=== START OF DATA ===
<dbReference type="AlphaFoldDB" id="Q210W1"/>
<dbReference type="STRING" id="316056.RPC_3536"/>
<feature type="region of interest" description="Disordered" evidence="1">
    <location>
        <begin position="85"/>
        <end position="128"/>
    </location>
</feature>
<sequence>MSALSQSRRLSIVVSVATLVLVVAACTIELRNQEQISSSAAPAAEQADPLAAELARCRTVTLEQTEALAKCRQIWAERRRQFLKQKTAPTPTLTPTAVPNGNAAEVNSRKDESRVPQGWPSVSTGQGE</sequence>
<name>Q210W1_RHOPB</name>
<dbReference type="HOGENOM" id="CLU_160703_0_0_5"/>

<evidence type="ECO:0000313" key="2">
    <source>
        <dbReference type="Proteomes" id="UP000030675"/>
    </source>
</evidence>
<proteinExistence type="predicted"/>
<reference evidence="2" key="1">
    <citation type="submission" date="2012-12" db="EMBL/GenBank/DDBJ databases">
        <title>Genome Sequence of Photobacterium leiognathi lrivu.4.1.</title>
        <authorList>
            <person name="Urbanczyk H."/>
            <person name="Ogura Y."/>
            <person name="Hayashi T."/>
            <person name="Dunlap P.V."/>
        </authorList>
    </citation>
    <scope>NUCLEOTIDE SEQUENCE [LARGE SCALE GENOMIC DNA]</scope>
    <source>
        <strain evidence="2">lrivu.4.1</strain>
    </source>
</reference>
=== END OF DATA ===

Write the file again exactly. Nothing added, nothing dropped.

<dbReference type="AlphaFoldDB" id="Q210W1"/>
<dbReference type="STRING" id="316056.RPC_3536"/>
<feature type="region of interest" description="Disordered" evidence="1">
    <location>
        <begin position="85"/>
        <end position="128"/>
    </location>
</feature>
<sequence>MSALSQSRRLSIVVSVATLVLVVAACTIELRNQEQISSSAAPAAEQADPLAAELARCRTVTLEQTEALAKCRQIWAERRRQFLKQKTAPTPTLTPTAVPNGNAAEVNSRKDESRVPQGWPSVSTGQGE</sequence>
<name>Q210W1_RHOPB</name>
<dbReference type="HOGENOM" id="CLU_160703_0_0_5"/>

<evidence type="ECO:0000313" key="2">
    <source>
        <dbReference type="Proteomes" id="UP000030675"/>
    </source>
</evidence>
<proteinExistence type="predicted"/>
<reference evidence="2" key="1">
    <citation type="submission" date="2012-12" db="EMBL/GenBank/DDBJ databases">
        <title>Genome Sequence of Photobacterium leiognathi lrivu.4.1.</title>
        <authorList>
            <person name="Urbanczyk H."/>
            <person name="Ogura Y."/>
            <person name="Hayashi T."/>
            <person name="Dunlap P.V."/>
        </authorList>
    </citation>
    <scope>NUCLEOTIDE SEQUENCE [LARGE SCALE GENOMIC DNA]</scope>
    <source>
        <strain evidence="2">lrivu.4.1</strain>
    </source>
</reference>